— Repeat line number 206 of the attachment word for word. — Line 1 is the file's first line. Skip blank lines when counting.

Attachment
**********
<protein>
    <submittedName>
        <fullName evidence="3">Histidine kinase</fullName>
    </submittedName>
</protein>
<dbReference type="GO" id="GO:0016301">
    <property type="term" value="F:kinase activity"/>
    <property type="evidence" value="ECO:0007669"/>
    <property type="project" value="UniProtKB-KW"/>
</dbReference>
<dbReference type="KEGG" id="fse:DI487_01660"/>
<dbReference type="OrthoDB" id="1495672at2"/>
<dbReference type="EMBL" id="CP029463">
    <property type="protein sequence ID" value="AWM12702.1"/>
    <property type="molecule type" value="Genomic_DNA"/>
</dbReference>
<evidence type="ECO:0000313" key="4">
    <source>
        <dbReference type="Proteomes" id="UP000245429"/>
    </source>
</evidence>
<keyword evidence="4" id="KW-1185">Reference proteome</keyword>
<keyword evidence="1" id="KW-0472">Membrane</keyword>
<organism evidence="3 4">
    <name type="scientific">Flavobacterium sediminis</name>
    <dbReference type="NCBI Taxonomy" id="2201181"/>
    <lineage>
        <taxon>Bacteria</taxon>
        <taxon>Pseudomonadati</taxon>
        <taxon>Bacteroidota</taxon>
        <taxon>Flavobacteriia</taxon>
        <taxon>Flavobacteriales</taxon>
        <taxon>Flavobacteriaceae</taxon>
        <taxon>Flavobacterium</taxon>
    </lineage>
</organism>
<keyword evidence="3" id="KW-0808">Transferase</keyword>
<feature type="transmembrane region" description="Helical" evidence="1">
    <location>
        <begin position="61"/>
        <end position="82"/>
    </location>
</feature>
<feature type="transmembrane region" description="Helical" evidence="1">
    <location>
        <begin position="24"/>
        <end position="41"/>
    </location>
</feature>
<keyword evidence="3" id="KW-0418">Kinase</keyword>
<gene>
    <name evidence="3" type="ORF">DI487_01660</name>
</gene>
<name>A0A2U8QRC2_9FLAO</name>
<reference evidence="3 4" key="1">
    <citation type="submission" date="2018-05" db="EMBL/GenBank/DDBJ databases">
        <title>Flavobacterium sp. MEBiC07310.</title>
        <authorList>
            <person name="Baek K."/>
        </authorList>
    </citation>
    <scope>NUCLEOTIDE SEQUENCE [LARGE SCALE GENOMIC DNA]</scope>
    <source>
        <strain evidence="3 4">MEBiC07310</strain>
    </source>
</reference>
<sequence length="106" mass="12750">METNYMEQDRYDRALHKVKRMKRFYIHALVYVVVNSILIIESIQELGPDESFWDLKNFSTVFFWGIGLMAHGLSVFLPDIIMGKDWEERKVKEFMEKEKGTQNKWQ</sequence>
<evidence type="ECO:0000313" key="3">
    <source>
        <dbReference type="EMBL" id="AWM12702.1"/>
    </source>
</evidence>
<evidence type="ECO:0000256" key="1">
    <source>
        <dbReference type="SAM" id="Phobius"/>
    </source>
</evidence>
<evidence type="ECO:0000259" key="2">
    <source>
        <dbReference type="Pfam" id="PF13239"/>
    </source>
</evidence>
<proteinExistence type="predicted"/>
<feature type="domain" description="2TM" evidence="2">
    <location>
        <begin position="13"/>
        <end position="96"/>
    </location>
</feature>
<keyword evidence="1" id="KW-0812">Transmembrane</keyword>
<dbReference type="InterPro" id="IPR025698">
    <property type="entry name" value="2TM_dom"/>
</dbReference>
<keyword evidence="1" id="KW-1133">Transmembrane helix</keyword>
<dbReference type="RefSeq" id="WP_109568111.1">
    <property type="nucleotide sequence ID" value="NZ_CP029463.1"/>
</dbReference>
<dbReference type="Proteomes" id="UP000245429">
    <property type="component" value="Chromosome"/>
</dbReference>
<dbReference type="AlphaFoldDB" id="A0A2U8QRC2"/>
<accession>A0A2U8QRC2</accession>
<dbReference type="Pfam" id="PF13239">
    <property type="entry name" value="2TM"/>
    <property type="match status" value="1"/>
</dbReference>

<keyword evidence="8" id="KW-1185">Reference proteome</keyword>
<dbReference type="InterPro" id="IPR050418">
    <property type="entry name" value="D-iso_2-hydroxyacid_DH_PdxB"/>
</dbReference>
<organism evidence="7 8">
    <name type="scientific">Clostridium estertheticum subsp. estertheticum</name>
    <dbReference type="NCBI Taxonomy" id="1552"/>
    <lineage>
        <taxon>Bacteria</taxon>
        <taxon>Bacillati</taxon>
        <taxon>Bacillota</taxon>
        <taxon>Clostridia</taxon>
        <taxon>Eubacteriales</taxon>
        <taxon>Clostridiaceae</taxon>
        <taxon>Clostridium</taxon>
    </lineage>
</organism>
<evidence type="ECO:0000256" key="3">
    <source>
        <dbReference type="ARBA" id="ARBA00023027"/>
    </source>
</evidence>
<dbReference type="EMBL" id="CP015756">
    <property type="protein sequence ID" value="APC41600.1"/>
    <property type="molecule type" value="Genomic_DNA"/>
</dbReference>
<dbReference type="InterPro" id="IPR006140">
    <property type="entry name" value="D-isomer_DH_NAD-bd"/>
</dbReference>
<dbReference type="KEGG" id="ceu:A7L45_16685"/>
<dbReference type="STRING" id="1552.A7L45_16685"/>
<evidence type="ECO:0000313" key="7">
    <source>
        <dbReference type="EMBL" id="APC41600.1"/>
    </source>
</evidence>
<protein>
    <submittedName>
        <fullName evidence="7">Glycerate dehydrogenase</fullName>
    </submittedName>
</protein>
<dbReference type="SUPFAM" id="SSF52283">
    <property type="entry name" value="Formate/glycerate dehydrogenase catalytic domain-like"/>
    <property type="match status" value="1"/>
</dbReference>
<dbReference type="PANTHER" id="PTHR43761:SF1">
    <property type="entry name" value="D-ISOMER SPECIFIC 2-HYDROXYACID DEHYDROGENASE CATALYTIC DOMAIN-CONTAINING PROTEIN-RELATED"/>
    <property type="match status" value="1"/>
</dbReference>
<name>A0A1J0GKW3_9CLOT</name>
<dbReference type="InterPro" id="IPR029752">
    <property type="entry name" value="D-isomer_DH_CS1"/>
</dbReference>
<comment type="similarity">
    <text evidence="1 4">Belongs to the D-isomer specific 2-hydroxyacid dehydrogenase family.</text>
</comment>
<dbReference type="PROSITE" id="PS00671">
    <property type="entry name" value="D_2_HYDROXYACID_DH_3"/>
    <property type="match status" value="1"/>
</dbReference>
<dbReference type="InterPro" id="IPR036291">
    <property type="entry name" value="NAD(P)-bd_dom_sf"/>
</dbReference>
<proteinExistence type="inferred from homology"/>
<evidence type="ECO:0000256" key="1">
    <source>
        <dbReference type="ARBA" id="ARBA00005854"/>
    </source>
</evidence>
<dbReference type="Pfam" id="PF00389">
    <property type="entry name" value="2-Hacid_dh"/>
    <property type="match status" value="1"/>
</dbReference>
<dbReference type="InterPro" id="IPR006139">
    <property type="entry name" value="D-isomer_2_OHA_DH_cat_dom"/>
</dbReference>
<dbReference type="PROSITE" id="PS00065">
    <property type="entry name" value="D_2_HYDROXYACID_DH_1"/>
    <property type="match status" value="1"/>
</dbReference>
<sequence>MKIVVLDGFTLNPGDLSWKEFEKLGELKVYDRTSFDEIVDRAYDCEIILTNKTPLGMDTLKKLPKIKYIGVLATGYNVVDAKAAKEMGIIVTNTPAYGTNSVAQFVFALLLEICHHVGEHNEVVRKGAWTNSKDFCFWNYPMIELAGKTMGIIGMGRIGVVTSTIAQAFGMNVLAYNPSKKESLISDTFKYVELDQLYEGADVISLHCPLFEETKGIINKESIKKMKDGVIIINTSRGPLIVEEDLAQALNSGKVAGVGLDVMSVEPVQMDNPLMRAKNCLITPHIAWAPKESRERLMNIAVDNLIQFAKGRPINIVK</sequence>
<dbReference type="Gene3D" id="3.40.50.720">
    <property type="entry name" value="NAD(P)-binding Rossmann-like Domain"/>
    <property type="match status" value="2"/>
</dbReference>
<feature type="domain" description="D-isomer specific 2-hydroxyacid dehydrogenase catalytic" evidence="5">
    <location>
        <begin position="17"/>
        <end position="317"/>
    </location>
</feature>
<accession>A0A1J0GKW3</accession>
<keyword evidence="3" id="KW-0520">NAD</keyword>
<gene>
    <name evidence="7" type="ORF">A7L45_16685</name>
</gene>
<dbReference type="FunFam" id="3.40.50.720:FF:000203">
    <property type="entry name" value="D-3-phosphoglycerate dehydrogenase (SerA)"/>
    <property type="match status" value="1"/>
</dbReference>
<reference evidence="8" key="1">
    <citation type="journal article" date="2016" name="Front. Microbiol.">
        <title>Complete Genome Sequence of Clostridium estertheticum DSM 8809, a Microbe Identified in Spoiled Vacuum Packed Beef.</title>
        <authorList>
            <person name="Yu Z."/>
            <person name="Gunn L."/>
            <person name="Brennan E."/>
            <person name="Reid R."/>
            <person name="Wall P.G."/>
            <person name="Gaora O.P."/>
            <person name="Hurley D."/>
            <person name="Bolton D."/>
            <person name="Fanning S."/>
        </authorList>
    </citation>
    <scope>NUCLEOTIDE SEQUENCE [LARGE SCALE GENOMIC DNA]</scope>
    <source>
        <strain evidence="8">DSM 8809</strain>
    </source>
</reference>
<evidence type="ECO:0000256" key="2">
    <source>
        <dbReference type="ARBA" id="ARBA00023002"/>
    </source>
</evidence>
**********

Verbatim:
</dbReference>